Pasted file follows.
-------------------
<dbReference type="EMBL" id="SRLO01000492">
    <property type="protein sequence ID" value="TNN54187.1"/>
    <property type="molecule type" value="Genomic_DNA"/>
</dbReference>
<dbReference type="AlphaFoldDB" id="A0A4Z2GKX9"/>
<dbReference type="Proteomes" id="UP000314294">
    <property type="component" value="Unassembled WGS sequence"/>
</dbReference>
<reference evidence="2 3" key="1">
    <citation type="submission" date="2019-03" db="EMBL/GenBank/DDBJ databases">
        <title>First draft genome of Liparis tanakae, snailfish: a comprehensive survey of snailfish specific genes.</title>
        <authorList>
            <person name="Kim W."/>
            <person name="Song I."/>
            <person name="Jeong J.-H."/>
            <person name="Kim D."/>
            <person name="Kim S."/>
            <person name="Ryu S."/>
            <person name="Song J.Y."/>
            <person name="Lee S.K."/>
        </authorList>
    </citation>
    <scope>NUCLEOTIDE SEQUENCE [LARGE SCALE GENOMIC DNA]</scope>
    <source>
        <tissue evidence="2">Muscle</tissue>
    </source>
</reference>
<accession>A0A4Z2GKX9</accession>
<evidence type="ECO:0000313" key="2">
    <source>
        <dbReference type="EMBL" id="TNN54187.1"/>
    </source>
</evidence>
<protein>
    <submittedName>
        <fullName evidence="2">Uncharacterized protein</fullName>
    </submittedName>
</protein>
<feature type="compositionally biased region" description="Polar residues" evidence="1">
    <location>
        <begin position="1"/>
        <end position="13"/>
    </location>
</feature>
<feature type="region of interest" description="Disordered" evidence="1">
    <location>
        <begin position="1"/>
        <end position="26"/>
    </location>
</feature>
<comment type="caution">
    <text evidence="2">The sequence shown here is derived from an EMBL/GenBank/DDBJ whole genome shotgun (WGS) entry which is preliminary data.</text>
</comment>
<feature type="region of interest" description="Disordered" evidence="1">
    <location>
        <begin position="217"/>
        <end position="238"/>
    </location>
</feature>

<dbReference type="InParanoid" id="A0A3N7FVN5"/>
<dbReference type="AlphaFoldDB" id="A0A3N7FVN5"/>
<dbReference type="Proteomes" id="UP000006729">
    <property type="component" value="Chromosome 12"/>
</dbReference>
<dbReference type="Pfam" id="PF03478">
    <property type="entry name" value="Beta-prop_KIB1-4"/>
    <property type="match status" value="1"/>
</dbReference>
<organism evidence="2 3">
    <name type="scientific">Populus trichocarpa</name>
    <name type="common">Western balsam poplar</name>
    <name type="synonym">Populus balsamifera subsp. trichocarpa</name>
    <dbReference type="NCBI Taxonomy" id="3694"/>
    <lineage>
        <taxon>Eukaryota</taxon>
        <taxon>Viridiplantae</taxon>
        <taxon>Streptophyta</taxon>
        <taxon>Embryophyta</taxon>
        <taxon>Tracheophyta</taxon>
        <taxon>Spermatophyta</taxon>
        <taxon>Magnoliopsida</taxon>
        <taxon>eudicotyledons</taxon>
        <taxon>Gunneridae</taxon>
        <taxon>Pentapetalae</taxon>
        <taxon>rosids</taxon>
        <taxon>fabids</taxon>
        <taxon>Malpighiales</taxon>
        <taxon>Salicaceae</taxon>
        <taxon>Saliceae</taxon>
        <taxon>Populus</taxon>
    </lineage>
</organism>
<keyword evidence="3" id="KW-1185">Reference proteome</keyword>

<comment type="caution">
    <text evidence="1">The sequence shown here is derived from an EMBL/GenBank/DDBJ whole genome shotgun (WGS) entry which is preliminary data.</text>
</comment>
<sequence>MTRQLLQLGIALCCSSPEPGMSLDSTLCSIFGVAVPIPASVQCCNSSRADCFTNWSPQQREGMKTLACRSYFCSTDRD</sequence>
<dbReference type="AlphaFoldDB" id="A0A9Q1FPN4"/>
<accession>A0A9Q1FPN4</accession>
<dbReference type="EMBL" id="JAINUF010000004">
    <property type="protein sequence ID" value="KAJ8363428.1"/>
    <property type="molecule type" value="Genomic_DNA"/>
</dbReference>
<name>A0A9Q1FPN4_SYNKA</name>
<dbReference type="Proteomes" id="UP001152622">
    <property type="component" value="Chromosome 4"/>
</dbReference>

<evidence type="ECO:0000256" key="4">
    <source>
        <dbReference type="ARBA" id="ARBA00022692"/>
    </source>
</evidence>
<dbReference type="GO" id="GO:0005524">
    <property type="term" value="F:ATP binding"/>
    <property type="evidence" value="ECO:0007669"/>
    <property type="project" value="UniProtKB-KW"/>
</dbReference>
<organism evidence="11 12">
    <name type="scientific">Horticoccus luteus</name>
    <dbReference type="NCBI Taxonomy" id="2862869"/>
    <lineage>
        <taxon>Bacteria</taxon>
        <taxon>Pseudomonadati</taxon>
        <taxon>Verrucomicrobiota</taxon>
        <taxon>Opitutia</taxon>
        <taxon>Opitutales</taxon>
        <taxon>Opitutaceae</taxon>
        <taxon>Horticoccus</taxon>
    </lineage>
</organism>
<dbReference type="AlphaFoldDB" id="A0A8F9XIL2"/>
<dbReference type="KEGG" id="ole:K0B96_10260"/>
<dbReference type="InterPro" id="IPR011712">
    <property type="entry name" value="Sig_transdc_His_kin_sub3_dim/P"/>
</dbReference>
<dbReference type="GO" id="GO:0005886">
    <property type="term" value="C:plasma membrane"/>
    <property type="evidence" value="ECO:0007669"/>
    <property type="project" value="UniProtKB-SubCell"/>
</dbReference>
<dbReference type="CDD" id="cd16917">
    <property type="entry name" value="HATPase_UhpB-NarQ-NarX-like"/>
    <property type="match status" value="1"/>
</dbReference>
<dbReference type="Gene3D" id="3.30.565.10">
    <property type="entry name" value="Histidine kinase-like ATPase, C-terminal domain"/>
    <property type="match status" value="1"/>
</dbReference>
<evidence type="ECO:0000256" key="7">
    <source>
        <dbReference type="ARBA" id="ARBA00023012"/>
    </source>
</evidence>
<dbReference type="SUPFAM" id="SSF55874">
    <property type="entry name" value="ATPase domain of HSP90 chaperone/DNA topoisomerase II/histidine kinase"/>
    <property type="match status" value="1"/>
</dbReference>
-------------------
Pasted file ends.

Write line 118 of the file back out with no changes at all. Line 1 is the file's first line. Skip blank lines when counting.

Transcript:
<organism evidence="11 12">